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Laser Lab scientist honored for fusion and plasma research

January 14, 2021

Dustin Froula received the Ernest Orlando Lawrence Award, one of the most respected awards given by the US Department of Energy, for his research.

Dustin Froula

Dustin Froula, a senior scientist at the University of Rochester’s Laboratory for Laser Energetics.

Dustin Froula, a senior scientist at the University of Rochester’s Laboratory for Laser Energetics, is being honored by the US Department of Energy for his groundbreaking research on inertial confinement fusion and plasma sciences.

Froula, who is also a group leader in plasma and high field physics at the LLE and an associate professor of physics and astronomy, was recently named a recipient of the Ernest Orlando Lawrence Award for his “seminal and creative contributions in fundamental laser-matter interaction physics, and laser-driven plasma accelerators that have significantly advanced the Department of Energy’s mission.” Froula is one of eight scientists at national research laboratories being recognized this year.

“The Lawrence Award is one of the most prestigious awards given by the DOE,” says Michael Campbell, director of the LLE. “The award recognizes Dustin’s outstanding career and impact in plasma physics. It also gives evidence of the quality and dedication of scientists, engineers, and support staff at the University and LLE. Dustin’s research has been funded by both the DOE’s National Nuclear Security Administration and the Office of Fusion Energy Sciences. The outstanding program managers in these offices have enabled the research that has led to this award.”

The Lawrence Award recognizes mid-career US scientists and engineers for exceptional scientific, technical, and engineering achievements related to the broad missions of the US DOE and its programs to further science, energy, and national security.

Froula is one of three LLE scientists who have received the Lawrence Award: Campbell received the award in 1994 and Ricardo Betti, LLE’s chief scientist and professor of mechanical engineering, received the award in 2011.

Addressing long-standing questions in plasma physics

Froula’s research addresses long-standing questions in plasma physics, including building a better understanding of how laser beams propagate through and interact with plasmas during laser-based experiments.

Froula additionally opened a new field of optics based on the concept of “flying focus,” a technique that enables researchers to better control the intensity of lasers over long distances, The technique has the potential to help researchers design the next generation of high-power, laser-driven particle accelerators, and light sources with novel wavelengths for studying complex materials and molecules.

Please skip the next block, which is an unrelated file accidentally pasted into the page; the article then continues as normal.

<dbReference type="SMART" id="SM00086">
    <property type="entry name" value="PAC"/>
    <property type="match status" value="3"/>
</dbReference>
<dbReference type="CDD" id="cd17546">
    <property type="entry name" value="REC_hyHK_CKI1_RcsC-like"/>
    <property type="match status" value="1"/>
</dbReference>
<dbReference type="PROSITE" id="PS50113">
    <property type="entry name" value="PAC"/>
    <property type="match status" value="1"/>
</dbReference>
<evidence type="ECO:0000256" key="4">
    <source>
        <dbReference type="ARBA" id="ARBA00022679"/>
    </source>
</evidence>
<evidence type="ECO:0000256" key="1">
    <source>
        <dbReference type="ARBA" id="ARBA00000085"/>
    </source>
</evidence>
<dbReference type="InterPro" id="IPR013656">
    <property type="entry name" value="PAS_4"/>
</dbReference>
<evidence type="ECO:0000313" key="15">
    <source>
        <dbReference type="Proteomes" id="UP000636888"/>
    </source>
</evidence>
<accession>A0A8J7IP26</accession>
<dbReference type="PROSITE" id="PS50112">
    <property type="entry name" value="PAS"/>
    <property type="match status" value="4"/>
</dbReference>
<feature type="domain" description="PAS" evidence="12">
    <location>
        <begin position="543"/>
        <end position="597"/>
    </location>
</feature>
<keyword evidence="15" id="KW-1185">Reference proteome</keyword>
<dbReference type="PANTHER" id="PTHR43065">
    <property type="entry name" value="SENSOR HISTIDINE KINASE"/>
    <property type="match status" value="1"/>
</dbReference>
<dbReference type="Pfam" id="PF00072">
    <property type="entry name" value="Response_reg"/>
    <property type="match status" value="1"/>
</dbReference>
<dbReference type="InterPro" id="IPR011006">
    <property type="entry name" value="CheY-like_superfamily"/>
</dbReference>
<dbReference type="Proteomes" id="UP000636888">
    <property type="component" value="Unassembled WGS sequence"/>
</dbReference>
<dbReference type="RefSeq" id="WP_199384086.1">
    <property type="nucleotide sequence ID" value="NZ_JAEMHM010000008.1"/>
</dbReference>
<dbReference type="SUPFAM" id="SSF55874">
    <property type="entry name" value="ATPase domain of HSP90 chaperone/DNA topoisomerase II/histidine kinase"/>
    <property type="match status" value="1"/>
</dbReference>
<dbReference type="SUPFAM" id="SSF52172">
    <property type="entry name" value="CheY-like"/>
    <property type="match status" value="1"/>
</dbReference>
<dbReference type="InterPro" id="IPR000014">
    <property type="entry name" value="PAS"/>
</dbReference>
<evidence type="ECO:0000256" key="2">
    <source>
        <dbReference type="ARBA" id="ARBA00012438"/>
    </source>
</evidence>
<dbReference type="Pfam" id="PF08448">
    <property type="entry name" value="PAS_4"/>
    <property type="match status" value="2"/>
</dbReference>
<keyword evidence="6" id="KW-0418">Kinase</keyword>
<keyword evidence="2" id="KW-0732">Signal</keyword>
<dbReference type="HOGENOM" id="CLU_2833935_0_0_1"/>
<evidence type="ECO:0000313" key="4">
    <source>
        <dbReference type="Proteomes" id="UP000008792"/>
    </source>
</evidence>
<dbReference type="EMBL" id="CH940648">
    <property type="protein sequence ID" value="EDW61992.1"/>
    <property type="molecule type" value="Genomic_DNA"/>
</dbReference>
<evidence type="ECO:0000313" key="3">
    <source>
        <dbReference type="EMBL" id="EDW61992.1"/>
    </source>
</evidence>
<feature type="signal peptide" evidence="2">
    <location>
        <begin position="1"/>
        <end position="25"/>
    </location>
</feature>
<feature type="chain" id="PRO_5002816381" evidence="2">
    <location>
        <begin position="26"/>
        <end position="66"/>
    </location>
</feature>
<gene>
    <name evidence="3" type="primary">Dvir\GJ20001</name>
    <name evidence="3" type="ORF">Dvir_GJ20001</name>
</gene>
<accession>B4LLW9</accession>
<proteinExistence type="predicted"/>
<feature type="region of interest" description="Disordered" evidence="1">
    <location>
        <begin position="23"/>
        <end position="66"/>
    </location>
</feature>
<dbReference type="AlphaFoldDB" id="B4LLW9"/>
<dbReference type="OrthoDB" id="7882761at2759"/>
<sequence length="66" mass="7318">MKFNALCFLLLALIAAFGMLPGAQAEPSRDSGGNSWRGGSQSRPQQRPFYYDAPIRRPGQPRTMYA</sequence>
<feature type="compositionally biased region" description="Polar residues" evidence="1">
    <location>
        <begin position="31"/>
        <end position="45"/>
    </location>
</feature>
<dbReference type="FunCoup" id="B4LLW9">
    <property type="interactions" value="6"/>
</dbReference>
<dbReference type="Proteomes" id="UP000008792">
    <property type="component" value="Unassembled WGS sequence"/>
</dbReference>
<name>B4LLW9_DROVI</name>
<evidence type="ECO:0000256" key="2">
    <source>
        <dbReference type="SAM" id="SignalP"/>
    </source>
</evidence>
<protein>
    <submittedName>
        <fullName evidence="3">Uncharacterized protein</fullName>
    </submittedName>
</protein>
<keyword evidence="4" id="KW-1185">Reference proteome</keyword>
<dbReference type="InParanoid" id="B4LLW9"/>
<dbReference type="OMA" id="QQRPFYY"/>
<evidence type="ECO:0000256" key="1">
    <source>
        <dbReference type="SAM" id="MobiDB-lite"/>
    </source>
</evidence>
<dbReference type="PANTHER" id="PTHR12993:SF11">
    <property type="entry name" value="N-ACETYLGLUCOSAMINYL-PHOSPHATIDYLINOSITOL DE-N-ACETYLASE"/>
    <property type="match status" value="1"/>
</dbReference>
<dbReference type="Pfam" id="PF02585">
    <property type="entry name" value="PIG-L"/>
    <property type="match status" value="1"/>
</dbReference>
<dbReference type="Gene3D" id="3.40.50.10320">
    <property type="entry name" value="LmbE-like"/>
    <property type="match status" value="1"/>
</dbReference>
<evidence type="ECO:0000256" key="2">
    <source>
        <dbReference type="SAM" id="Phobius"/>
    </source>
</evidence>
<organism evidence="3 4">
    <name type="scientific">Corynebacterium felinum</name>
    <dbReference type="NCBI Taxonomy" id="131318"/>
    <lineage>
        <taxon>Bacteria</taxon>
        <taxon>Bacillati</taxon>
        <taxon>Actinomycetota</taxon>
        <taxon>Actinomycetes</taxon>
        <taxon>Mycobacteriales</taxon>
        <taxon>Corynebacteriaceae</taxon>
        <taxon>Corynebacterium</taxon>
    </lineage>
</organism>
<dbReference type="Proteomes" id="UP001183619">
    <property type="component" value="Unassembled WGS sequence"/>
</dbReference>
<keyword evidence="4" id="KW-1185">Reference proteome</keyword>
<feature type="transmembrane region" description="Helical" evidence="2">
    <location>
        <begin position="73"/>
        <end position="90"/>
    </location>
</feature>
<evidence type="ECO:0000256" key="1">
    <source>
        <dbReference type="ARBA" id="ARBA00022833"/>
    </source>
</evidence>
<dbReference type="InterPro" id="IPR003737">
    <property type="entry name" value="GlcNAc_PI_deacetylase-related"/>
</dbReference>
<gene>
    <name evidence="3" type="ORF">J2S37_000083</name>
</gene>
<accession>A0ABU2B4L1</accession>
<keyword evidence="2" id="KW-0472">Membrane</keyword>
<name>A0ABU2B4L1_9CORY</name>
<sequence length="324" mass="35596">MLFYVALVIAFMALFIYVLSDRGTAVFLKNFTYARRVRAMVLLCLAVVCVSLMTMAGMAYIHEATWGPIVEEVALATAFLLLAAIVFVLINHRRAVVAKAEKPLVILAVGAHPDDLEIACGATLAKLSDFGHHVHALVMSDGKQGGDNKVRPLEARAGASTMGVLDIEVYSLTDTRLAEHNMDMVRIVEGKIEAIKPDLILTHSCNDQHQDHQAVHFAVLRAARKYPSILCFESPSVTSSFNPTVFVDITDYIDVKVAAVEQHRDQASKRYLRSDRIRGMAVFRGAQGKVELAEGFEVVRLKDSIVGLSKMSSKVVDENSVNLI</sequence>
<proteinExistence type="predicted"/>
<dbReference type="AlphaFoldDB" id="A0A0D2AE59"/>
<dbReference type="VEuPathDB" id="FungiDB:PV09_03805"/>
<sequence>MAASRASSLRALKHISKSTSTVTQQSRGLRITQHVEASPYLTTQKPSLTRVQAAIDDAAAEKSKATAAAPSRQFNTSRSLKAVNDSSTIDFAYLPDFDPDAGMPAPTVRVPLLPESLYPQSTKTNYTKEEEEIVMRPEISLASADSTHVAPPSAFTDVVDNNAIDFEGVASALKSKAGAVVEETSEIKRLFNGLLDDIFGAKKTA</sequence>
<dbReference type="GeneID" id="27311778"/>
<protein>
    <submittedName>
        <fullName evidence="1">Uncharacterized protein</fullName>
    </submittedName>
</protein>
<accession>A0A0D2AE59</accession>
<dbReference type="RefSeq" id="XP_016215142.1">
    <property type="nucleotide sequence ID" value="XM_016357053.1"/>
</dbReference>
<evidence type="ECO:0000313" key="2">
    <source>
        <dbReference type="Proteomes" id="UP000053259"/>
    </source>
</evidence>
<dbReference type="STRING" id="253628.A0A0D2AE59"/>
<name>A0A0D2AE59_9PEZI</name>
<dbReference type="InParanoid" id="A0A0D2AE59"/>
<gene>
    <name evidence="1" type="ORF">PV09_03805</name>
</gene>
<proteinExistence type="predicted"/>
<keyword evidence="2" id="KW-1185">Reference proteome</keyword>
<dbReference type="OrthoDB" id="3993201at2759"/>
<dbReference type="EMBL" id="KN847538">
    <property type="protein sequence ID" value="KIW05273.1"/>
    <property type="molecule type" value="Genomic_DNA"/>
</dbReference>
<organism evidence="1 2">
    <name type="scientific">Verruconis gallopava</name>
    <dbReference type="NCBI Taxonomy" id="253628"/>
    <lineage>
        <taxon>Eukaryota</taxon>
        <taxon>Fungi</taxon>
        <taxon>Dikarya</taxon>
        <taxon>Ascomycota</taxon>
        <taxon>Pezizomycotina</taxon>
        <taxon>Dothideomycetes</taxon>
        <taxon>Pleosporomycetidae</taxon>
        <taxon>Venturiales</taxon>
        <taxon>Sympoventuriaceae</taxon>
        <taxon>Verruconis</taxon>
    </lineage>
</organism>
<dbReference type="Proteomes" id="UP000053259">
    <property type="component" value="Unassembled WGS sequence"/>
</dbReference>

Froula earned his PhD at the University of California-Davis in 2002 and went on to Lawrence Livermore National Laboratory before arriving at Rochester in 2010. He has published more than 200 peer-reviewed papers and is a fellow of the American Physical Society (APS). In 2019, he was awarded the APS’s John Dawson Award for excellence in plasma physics research.

lasers and optical equipment inside a lab.

The target chamber in a laser array used by senior scientist and assistant professor of physics Dustin Froula, at the Laboratory for Laser Energetics. (University of Rochester photo / J. Adam Fenster)

About the University’s Laser Lab

The LLE was established at the University in 1970 and is the largest US Department of Energy university-based research program in the nation supported by the National Nuclear Security Administration as an integral part of its Stockpile Stewardship Program. Research at the LLE is also funded by the DOE’s Office of Science and National Nuclear Security Administration, the National Science Foundation, and New York State.

As a center for the investigation of the interaction of intense radiation with matter, the LLE is a unique national resource for research and education in science and technology. Current research includes exploring fusion as a future source of energy, developing new laser and materials technologies, and better understanding high-energy-density phenomena. In addition to its vital roles in various areas of scientific research and its support of the local high-tech economy, the LLE plays an important role in educating the next generation of scientists and engineers.

As the DOE National Laser Users’ Facility (NLUF), LLE hosts scientists and students from across the nation and around the world to carry out fundamental research, training, and education. Additional facility access for qualified external researchers is made possible through LLE’s participation in LaserNetUS.

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Category: Science & Technology